In the first part of Snuff, it’s time for a holiday. Intrigued? Then it’s time for Mark to read Discworld.
Trigger Warning: For general talk of oppression, poverty
Hello, Discworld book #39!!! (Thirty-nine? HOW?) Fresh off the (relatively) recent experience of Unseen Academicals (which, like Moving Pictures, felt like the most surprising Discworld experience for me), I am now back in Ankh-Morpork! Well, there was that brief journey in the last book, but I feel safe in saying that at least one large portion of this book—any of the scenes with Vetinari—will be focused there. Aside from that, though, the opening of this book let me know that I am absolutely not at all ready for where this journey is going to take me.
Because it’s literally a journey, and I don’t even know where Sam Vimes, Lady Sybil, and their son are going.
So, let’s back up. First of all, Snuff already has me interested because I feel like it’s such a natural progression after Unseen Academicals for Pratchett to explore goblins in greater detail. I know that was a big point of discussion for a lot of y’all in the comments during the read of the book; even I noticed that goblins hadn’t been mentioned all that much in the series prior to Academicals. Which is perfectly fine! One thing that’s been a huge delight for me in reading the Discworld books in publication order is the experience of watching Pratchett expand the world more and more. He’s brought in so many new species and characters in a way that felt natural to me, and I count this among that. (I also imagine longtime fans might feel differently, but I find myself largely more forgiving and understanding of changes in canon because of how I read books, but that’s a separate point that’s not really relevant here.)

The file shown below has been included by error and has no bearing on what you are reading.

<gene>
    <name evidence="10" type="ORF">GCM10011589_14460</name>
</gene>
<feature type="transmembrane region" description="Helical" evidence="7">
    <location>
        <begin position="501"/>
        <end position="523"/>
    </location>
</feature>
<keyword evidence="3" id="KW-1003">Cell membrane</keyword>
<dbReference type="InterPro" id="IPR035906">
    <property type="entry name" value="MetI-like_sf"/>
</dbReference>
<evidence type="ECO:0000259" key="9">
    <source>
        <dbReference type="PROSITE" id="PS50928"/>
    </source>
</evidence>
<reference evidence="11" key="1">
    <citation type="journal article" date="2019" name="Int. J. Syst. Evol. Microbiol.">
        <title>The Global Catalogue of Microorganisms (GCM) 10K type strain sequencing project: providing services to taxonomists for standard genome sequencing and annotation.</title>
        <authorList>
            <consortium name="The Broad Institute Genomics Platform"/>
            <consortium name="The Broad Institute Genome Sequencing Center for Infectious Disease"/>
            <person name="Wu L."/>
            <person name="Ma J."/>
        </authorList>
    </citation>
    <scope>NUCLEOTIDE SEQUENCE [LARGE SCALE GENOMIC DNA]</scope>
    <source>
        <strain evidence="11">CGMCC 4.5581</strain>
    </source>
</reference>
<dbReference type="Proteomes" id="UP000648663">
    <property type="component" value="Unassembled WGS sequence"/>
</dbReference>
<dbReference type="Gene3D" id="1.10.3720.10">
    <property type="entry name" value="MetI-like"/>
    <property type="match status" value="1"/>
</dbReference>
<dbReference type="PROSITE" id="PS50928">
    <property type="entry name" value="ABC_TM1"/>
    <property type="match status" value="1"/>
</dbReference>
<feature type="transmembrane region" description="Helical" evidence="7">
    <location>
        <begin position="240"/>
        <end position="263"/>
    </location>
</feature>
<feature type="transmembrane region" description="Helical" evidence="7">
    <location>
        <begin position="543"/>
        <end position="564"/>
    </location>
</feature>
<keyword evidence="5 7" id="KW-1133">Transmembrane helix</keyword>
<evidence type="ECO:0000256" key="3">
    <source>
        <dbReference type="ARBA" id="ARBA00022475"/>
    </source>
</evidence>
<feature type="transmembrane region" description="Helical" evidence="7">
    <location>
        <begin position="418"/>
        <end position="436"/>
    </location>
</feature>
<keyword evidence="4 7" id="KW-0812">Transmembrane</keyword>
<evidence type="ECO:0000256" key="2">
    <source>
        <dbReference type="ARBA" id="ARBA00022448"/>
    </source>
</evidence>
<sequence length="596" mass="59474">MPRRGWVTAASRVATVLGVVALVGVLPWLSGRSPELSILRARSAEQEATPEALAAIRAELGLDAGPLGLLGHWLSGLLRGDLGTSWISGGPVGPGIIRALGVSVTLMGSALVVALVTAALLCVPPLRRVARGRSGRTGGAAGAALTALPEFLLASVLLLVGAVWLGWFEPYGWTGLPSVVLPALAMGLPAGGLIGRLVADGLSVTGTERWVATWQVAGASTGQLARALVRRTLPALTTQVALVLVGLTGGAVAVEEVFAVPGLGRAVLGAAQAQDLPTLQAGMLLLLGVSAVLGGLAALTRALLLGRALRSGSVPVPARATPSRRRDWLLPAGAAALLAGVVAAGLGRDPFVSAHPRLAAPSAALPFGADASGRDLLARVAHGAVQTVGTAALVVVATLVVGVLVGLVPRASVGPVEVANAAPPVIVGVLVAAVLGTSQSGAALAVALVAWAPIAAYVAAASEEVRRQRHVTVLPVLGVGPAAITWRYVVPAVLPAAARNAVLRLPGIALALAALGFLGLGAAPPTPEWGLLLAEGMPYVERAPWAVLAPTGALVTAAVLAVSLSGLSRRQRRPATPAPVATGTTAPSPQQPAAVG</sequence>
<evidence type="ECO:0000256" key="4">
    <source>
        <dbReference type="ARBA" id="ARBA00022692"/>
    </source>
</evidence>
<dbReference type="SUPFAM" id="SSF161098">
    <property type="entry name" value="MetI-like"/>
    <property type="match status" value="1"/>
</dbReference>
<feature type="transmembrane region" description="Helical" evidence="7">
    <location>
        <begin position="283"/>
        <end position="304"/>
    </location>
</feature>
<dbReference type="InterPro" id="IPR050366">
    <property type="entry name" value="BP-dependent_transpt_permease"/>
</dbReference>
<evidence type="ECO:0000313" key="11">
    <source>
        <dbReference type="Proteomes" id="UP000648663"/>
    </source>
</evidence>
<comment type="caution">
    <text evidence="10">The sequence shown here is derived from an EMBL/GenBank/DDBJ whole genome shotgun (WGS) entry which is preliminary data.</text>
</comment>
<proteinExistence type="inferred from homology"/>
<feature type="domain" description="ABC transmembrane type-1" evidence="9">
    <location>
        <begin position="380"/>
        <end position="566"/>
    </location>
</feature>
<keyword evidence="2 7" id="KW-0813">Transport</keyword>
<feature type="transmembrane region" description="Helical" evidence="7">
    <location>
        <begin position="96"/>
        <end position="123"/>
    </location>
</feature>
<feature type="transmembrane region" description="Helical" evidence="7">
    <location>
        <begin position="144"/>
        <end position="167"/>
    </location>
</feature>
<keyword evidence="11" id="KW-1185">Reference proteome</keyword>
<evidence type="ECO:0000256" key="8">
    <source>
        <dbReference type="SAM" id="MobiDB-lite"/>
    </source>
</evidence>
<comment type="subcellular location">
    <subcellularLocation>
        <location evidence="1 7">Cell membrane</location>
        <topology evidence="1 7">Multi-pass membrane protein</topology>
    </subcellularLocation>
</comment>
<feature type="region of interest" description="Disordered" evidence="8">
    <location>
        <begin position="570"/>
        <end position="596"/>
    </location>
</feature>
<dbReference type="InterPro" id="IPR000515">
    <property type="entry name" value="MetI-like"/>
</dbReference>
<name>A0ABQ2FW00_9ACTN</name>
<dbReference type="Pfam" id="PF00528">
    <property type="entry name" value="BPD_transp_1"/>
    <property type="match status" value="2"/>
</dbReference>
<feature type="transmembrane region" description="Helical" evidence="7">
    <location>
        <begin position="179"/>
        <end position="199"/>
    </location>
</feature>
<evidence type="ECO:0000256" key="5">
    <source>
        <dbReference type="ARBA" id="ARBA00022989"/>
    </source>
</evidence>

Thus, we’ve got an introduction here where Vetinari and Drumknott are reading papers from Pastor Mightily Oats—oh, how much he’s changed from his initial introduction!!!—about goblins. Sympathetic papers about goblins, I might add, and it’s clear that Oats is trying to not only understand who the goblins are, but how they ended up in the social position they are currently in. But there’s a struggle here, namely in that, unlike practically all of the other races/species, the goblins occupy a space that makes them undesirable in a very specific way:
“Predators respect other predators, do they not? They may perhaps even respect the prey: the lion may lie down with the lamb, even if only the lion is likely to get up again, but the lion will not lie down with the rat. Vermin, Drumknott, an entire race reduced to vermin!”
It’s here that Pratchett is making a distinction between what we saw of Mr. Nutt in Unseen Academicals, and it’s a FASCINATING way to talk about things like being a model minority or even hypervisibility. They are not exact metaphorical matches, and I wouldn’t presume that Pratchett was necessarily intending to write about these same issues. The goblins exist in like… an under underclass here. Though I don’t think there are many or any of them in Ankh-Morpork right now? If so, I don’t actually know where they are. Even then, I am still so impressed with the writing about them. LIKE THIS: